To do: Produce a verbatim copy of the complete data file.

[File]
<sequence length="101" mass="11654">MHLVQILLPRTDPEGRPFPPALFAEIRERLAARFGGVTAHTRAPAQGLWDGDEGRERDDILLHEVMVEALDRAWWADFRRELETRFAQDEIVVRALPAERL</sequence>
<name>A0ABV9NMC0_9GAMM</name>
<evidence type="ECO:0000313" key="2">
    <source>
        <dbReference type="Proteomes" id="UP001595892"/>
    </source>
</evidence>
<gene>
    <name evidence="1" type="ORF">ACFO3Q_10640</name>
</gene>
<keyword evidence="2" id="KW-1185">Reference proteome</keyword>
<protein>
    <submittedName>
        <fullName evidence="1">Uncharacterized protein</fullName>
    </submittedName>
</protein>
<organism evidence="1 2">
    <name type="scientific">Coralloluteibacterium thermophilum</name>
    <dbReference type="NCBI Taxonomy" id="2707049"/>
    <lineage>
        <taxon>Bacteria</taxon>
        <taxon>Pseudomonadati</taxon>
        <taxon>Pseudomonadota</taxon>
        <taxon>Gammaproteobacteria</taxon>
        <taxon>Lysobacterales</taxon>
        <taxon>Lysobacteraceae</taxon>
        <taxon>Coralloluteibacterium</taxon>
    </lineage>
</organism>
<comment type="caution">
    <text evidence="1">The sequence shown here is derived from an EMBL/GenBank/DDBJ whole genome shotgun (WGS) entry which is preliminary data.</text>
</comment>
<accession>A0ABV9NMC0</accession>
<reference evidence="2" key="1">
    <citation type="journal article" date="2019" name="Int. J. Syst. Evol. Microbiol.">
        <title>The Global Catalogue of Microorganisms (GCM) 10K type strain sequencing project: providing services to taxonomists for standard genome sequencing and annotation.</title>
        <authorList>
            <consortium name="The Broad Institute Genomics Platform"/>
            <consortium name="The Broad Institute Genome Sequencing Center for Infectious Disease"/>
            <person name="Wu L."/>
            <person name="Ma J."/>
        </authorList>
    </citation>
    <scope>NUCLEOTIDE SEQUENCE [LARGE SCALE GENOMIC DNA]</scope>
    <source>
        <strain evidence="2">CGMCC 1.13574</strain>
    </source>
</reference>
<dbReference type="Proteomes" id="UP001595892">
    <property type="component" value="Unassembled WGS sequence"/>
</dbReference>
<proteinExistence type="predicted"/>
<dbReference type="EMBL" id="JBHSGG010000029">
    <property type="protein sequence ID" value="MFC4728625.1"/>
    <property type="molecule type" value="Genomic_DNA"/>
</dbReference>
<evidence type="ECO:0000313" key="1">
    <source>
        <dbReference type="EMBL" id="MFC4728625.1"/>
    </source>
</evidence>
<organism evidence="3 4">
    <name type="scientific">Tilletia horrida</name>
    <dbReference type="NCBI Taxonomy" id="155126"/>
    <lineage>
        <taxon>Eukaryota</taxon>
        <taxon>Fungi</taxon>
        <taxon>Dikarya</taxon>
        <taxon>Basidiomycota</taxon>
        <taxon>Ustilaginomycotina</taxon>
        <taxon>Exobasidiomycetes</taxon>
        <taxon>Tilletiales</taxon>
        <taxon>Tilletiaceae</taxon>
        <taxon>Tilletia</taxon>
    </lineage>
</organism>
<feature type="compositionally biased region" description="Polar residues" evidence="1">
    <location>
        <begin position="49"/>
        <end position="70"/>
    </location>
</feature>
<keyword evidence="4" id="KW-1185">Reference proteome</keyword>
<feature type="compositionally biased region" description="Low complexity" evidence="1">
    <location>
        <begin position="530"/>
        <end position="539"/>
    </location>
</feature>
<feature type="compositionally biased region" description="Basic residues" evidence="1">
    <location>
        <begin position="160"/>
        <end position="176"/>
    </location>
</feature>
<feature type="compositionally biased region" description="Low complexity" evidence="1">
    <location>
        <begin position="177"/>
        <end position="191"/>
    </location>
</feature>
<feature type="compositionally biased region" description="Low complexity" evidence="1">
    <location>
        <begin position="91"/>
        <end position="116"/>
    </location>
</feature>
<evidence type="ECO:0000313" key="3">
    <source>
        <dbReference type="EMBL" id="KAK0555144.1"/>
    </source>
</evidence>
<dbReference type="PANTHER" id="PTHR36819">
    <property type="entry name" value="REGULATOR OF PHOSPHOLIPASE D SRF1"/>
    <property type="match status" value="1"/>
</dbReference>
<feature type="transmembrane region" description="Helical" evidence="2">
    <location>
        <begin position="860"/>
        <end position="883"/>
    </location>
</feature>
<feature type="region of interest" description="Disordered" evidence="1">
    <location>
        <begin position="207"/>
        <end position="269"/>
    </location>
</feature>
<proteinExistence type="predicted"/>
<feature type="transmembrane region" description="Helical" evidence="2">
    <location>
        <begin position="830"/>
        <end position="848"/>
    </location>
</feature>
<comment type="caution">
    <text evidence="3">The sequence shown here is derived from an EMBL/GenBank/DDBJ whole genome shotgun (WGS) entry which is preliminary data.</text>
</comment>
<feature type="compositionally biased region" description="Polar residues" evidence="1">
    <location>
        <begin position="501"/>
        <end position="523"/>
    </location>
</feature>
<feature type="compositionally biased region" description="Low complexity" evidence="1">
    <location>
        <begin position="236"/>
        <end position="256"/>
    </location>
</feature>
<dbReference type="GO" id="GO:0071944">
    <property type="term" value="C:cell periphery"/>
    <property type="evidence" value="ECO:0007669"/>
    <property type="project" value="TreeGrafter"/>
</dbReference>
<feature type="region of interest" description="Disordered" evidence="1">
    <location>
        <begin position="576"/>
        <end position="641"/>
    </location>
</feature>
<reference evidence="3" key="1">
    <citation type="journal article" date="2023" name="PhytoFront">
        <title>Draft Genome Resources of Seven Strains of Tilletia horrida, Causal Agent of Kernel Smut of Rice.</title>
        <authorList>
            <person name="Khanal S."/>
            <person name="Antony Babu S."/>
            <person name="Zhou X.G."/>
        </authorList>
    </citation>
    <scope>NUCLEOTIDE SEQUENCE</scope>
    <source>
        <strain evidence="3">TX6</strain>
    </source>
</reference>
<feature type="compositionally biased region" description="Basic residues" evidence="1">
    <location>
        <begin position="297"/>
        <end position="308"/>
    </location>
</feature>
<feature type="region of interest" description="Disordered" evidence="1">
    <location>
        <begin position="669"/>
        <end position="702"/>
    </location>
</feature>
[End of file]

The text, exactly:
<sequence length="101" mass="11654">MHLVQILLPRTDPEGRPFPPALFAEIRERLAARFGGVTAHTRAPAQGLWDGDEGRERDDILLHEVMVEALDRAWWADFRRELETRFAQDEIVVRALPAERL</sequence>
<name>A0ABV9NMC0_9GAMM</name>
<evidence type="ECO:0000313" key="2">
    <source>
        <dbReference type="Proteomes" id="UP001595892"/>
    </source>
</evidence>
<gene>
    <name evidence="1" type="ORF">ACFO3Q_10640</name>
</gene>
<keyword evidence="2" id="KW-1185">Reference proteome</keyword>
<protein>
    <submittedName>
        <fullName evidence="1">Uncharacterized protein</fullName>
    </submittedName>
</protein>
<organism evidence="1 2">
    <name type="scientific">Coralloluteibacterium thermophilum</name>
    <dbReference type="NCBI Taxonomy" id="2707049"/>
    <lineage>
        <taxon>Bacteria</taxon>
        <taxon>Pseudomonadati</taxon>
        <taxon>Pseudomonadota</taxon>
        <taxon>Gammaproteobacteria</taxon>
        <taxon>Lysobacterales</taxon>
        <taxon>Lysobacteraceae</taxon>
        <taxon>Coralloluteibacterium</taxon>
    </lineage>
</organism>
<comment type="caution">
    <text evidence="1">The sequence shown here is derived from an EMBL/GenBank/DDBJ whole genome shotgun (WGS) entry which is preliminary data.</text>
</comment>
<accession>A0ABV9NMC0</accession>
<reference evidence="2" key="1">
    <citation type="journal article" date="2019" name="Int. J. Syst. Evol. Microbiol.">
        <title>The Global Catalogue of Microorganisms (GCM) 10K type strain sequencing project: providing services to taxonomists for standard genome sequencing and annotation.</title>
        <authorList>
            <consortium name="The Broad Institute Genomics Platform"/>
            <consortium name="The Broad Institute Genome Sequencing Center for Infectious Disease"/>
            <person name="Wu L."/>
            <person name="Ma J."/>
        </authorList>
    </citation>
    <scope>NUCLEOTIDE SEQUENCE [LARGE SCALE GENOMIC DNA]</scope>
    <source>
        <strain evidence="2">CGMCC 1.13574</strain>
    </source>
</reference>
<dbReference type="Proteomes" id="UP001595892">
    <property type="component" value="Unassembled WGS sequence"/>
</dbReference>
<proteinExistence type="predicted"/>
<dbReference type="EMBL" id="JBHSGG010000029">
    <property type="protein sequence ID" value="MFC4728625.1"/>
    <property type="molecule type" value="Genomic_DNA"/>
</dbReference>
<evidence type="ECO:0000313" key="1">
    <source>
        <dbReference type="EMBL" id="MFC4728625.1"/>
    </source>
</evidence>
<organism evidence="3 4">
    <name type="scientific">Tilletia horrida</name>
    <dbReference type="NCBI Taxonomy" id="155126"/>
    <lineage>
        <taxon>Eukaryota</taxon>
        <taxon>Fungi</taxon>
        <taxon>Dikarya</taxon>
        <taxon>Basidiomycota</taxon>
        <taxon>Ustilaginomycotina</taxon>
        <taxon>Exobasidiomycetes</taxon>
        <taxon>Tilletiales</taxon>
        <taxon>Tilletiaceae</taxon>
        <taxon>Tilletia</taxon>
    </lineage>
</organism>
<feature type="compositionally biased region" description="Polar residues" evidence="1">
    <location>
        <begin position="49"/>
        <end position="70"/>
    </location>
</feature>
<keyword evidence="4" id="KW-1185">Reference proteome</keyword>
<feature type="compositionally biased region" description="Low complexity" evidence="1">
    <location>
        <begin position="530"/>
        <end position="539"/>
    </location>
</feature>
<feature type="compositionally biased region" description="Basic residues" evidence="1">
    <location>
        <begin position="160"/>
        <end position="176"/>
    </location>
</feature>
<feature type="compositionally biased region" description="Low complexity" evidence="1">
    <location>
        <begin position="177"/>
        <end position="191"/>
    </location>
</feature>
<feature type="compositionally biased region" description="Low complexity" evidence="1">
    <location>
        <begin position="91"/>
        <end position="116"/>
    </location>
</feature>
<evidence type="ECO:0000313" key="3">
    <source>
        <dbReference type="EMBL" id="KAK0555144.1"/>
    </source>
</evidence>
<dbReference type="PANTHER" id="PTHR36819">
    <property type="entry name" value="REGULATOR OF PHOSPHOLIPASE D SRF1"/>
    <property type="match status" value="1"/>
</dbReference>
<feature type="transmembrane region" description="Helical" evidence="2">
    <location>
        <begin position="860"/>
        <end position="883"/>
    </location>
</feature>
<feature type="region of interest" description="Disordered" evidence="1">
    <location>
        <begin position="207"/>
        <end position="269"/>
    </location>
</feature>
<proteinExistence type="predicted"/>
<feature type="transmembrane region" description="Helical" evidence="2">
    <location>
        <begin position="830"/>
        <end position="848"/>
    </location>
</feature>
<comment type="caution">
    <text evidence="3">The sequence shown here is derived from an EMBL/GenBank/DDBJ whole genome shotgun (WGS) entry which is preliminary data.</text>
</comment>
<feature type="compositionally biased region" description="Polar residues" evidence="1">
    <location>
        <begin position="501"/>
        <end position="523"/>
    </location>
</feature>
<feature type="compositionally biased region" description="Low complexity" evidence="1">
    <location>
        <begin position="236"/>
        <end position="256"/>
    </location>
</feature>
<dbReference type="GO" id="GO:0071944">
    <property type="term" value="C:cell periphery"/>
    <property type="evidence" value="ECO:0007669"/>
    <property type="project" value="TreeGrafter"/>
</dbReference>
<feature type="region of interest" description="Disordered" evidence="1">
    <location>
        <begin position="576"/>
        <end position="641"/>
    </location>
</feature>
<reference evidence="3" key="1">
    <citation type="journal article" date="2023" name="PhytoFront">
        <title>Draft Genome Resources of Seven Strains of Tilletia horrida, Causal Agent of Kernel Smut of Rice.</title>
        <authorList>
            <person name="Khanal S."/>
            <person name="Antony Babu S."/>
            <person name="Zhou X.G."/>
        </authorList>
    </citation>
    <scope>NUCLEOTIDE SEQUENCE</scope>
    <source>
        <strain evidence="3">TX6</strain>
    </source>
</reference>
<feature type="compositionally biased region" description="Basic residues" evidence="1">
    <location>
        <begin position="297"/>
        <end position="308"/>
    </location>
</feature>
<feature type="region of interest" description="Disordered" evidence="1">
    <location>
        <begin position="669"/>
        <end position="702"/>
    </location>
</feature>